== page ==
Space Pirates are looking for a code repository

“I’m done here,” the rungar lifted his small hands in dismay, “I can’t find anything.”

“Captain, captain,” the evil vibe did not suit a high-pitched voice of the kja, “I think I can help.”

“All right,” the rugged and patched knight armor replied, “How exactly, I wonder?”

“This coat of arms”, the kja pointed at a strange symbol, “that’s of House Ayya, famous for their smuggling network. I think the vault should be somewhere in the engine compartment, in a turbine or something like that.”

“Well…” answered the captain and switched the communicator on, “Roon, take your thugs and turn the turbines upside down. Some of them must be fake ones.”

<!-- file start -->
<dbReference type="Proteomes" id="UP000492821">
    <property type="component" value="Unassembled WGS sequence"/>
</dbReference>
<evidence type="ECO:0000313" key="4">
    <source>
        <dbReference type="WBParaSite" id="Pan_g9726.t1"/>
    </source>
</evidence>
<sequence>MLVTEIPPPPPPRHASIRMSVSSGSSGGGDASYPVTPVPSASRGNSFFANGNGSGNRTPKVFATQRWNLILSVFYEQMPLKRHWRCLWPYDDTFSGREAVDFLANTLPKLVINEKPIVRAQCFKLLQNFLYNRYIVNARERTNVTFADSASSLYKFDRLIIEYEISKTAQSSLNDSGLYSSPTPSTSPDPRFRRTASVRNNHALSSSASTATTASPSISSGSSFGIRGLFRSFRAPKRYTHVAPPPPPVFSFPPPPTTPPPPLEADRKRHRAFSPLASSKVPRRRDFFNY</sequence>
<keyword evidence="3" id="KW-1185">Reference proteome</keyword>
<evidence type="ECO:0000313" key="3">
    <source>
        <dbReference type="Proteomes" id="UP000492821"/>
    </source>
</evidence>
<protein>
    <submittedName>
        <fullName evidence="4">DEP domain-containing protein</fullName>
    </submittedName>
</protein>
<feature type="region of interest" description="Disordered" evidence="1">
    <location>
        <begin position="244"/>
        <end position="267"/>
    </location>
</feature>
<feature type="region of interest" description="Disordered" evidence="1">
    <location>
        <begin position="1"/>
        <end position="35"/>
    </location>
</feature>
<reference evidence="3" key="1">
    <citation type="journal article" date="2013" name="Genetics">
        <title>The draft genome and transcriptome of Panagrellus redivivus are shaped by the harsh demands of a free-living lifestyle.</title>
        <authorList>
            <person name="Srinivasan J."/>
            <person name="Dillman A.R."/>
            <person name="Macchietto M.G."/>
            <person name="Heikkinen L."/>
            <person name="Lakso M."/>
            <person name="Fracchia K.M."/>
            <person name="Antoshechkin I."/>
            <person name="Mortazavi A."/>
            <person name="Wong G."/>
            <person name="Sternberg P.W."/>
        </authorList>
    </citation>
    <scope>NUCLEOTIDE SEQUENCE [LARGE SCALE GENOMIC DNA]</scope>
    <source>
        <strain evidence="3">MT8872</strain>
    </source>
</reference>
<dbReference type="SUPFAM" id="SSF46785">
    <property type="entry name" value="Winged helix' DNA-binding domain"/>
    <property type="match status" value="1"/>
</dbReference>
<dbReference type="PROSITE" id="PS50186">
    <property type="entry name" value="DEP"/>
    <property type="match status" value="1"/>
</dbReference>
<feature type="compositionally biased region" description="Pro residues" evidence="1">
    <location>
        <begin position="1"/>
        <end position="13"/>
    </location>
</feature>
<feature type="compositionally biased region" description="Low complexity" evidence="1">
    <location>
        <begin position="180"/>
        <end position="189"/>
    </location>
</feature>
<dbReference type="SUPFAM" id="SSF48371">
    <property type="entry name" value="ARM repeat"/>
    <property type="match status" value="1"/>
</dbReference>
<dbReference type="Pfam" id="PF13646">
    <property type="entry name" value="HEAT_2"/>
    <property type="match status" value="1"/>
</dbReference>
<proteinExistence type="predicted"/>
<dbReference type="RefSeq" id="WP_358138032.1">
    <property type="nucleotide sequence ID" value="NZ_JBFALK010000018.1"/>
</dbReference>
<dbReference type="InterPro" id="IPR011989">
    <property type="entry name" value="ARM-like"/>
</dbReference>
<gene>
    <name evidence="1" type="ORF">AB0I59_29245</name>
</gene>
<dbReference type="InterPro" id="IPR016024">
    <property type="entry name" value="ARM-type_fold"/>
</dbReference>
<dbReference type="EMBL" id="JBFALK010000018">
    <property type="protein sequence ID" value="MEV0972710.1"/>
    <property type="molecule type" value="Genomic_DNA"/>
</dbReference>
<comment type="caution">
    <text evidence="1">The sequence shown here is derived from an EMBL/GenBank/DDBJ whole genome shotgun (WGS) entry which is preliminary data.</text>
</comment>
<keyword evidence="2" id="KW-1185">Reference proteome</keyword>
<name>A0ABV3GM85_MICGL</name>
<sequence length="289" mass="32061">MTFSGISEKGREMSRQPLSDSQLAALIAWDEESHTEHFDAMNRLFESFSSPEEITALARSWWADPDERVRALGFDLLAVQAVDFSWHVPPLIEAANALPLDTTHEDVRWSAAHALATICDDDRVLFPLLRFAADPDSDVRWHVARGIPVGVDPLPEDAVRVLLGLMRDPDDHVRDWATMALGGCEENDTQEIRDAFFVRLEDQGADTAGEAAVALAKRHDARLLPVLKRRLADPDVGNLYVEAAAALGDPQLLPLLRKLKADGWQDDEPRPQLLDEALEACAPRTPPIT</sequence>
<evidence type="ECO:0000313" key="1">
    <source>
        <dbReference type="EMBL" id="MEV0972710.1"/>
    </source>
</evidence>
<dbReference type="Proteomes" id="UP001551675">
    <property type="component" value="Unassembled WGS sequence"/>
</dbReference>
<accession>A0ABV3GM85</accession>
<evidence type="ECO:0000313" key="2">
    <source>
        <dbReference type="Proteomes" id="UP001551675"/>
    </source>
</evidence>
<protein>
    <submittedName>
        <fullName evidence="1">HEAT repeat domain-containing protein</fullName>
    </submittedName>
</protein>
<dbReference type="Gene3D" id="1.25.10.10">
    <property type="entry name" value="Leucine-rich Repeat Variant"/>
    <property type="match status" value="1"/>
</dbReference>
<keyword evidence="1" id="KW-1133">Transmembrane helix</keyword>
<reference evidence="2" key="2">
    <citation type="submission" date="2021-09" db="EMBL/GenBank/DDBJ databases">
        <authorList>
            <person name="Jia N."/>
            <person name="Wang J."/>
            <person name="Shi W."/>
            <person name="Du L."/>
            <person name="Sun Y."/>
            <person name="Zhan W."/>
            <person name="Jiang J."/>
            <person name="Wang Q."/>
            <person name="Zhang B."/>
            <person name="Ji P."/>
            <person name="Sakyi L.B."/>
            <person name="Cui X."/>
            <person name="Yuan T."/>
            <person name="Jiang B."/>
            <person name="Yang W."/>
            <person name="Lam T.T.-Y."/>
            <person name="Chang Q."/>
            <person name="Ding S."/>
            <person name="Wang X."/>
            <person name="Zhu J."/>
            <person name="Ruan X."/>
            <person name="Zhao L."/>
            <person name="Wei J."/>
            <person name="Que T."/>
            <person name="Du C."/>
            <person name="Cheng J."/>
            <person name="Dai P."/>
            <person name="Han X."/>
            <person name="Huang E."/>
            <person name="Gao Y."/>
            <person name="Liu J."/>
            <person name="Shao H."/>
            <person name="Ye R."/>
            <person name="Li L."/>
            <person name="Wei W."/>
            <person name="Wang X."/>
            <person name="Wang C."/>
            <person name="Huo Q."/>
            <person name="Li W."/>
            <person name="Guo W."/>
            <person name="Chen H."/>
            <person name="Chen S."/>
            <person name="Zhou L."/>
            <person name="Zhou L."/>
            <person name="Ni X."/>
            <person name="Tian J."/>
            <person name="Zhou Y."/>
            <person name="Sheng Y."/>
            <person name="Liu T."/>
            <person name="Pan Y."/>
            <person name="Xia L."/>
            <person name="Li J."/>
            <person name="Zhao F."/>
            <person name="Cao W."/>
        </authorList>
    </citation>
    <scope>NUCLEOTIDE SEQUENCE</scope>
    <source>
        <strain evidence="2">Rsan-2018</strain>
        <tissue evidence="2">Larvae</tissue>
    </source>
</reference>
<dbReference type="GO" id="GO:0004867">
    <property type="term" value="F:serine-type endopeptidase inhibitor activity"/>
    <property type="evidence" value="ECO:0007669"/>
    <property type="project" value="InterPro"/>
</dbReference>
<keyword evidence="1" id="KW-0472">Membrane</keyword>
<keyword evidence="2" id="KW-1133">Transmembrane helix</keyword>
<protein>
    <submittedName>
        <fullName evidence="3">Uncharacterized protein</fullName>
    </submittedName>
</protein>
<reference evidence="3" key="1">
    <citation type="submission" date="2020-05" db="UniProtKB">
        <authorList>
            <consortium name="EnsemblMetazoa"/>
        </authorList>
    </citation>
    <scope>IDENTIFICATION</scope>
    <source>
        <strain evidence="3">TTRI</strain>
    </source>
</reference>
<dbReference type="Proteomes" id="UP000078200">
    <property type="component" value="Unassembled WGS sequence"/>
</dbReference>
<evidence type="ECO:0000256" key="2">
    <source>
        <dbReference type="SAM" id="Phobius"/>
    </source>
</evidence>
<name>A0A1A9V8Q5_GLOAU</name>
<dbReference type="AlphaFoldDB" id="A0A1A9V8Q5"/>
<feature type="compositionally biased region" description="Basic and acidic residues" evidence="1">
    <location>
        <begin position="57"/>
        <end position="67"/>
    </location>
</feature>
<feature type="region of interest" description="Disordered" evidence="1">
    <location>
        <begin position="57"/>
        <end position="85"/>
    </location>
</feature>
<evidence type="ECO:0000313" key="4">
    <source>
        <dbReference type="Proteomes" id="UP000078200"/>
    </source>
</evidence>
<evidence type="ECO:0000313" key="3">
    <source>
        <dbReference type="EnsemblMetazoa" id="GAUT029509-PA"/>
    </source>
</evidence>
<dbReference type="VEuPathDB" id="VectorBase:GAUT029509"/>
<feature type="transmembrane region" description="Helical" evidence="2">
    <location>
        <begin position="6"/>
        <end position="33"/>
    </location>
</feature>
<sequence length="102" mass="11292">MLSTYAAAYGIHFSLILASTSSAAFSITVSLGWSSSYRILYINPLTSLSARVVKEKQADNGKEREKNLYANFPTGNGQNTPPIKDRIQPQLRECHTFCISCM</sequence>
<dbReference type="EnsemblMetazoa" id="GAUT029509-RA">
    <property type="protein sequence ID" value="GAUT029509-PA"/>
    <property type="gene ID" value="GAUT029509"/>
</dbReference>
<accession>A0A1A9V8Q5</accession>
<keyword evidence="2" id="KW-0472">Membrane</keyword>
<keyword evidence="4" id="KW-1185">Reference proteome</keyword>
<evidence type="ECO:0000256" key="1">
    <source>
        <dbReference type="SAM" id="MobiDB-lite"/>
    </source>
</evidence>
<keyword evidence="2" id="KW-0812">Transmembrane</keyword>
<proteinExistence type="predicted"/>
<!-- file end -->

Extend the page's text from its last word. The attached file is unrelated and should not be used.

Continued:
“Your word, captain,” said the shork, “Hey, people! We’ve got work to do.”

For half an hour the pirates destroyed cabins and compartments, grabbed anything of value from drawers, dead bodies, hidden cases and the most secret containers made of rare alloys, waiting for news from the engine room.

“Gentlemen!” the captain’s voice finally said, “It seems the bird-lady did not screw us over. Roon found the vault! Everyone to the engine room!”

The band responded with a roar of dozens of voices. Reiving from passenger cabins is one thing, but a transgalactic liner’s vault is something very different.

“Grooz,” the captain called the rungar, “You’re in charge of Kyna now and answer for her with your life.”

“And why the hell do I need her at all?” spat out the gremlin.

“Because I said so,” the human replied, barely squeezing his armor suit between the thick bulkheads.

“Hurrr,” roared the gremlin, “Let’s go, chicken. One wrong move and you’ll regret it.”

“We’ll see…” the exile of House Ayya smiled to herself, already planning how to steal the codes and get rid of the ugly little hacker.

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